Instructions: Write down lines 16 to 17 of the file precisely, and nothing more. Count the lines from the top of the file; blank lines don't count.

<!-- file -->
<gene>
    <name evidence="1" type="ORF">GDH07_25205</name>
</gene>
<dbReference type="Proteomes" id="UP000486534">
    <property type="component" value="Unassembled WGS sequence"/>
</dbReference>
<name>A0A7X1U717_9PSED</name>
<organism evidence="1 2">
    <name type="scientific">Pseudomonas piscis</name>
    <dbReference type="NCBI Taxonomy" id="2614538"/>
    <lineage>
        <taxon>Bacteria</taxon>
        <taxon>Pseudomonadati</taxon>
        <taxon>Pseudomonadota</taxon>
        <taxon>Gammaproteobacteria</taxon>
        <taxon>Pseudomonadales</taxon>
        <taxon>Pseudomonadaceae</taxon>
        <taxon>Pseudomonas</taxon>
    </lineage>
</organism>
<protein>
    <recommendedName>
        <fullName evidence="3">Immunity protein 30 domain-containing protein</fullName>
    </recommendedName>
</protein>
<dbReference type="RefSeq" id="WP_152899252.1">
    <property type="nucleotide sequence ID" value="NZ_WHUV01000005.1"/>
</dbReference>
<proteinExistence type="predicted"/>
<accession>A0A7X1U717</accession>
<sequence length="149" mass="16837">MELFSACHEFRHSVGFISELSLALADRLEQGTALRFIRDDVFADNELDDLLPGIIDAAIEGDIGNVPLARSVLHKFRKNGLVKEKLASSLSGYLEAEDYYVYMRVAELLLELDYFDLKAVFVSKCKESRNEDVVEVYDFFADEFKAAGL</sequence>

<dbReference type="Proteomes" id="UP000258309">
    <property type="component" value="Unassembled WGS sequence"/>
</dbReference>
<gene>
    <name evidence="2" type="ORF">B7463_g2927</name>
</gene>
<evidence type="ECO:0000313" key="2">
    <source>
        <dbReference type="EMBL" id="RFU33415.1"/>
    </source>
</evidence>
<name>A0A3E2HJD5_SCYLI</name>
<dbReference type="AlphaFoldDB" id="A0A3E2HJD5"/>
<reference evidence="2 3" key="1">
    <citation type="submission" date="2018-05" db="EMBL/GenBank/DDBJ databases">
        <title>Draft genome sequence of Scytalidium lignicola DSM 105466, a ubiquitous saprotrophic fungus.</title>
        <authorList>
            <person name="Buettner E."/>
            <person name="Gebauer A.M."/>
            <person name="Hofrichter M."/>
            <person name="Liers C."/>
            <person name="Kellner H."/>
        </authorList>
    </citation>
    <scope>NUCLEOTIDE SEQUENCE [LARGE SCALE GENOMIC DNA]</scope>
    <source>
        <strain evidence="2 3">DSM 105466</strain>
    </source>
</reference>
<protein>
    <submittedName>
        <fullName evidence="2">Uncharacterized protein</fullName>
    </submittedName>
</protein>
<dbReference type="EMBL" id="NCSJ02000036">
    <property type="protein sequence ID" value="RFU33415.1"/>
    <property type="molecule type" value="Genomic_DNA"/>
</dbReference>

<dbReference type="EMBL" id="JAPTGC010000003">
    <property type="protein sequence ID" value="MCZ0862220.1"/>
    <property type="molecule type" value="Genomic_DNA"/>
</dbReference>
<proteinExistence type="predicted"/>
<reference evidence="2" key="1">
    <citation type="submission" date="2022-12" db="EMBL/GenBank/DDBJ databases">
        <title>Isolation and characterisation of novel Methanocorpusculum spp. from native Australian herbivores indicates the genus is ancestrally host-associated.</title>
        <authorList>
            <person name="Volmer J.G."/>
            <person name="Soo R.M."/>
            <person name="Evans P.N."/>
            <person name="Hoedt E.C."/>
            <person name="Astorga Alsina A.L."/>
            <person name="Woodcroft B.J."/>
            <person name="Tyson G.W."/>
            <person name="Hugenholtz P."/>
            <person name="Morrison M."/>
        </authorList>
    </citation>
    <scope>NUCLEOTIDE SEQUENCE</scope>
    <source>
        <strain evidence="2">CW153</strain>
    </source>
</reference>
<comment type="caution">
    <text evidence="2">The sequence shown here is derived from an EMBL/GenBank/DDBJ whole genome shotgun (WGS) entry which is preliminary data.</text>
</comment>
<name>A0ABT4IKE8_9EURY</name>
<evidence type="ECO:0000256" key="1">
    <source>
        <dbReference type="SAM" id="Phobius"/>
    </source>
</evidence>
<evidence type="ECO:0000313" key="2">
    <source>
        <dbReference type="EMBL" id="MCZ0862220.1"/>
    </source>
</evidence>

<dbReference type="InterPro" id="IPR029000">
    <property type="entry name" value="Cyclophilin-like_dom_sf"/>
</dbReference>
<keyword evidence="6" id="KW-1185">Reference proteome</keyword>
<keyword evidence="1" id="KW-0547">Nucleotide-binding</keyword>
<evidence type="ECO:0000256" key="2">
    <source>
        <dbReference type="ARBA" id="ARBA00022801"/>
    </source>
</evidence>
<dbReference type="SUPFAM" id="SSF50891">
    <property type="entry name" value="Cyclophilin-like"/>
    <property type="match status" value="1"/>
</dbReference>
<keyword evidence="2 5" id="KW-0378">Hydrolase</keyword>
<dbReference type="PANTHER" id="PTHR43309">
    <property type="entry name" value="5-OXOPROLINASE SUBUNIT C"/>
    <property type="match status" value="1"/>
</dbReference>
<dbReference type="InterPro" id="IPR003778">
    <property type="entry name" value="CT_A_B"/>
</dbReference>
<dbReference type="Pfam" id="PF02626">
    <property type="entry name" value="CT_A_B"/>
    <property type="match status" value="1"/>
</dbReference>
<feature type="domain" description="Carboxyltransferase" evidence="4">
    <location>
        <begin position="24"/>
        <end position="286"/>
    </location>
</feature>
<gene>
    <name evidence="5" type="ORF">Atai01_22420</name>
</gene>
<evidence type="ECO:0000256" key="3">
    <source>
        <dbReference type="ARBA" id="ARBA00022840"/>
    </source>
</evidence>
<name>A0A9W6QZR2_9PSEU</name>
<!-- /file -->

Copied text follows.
        <taxon>Pseudomonadales</taxon>
        <taxon>Pseudomonadaceae</taxon>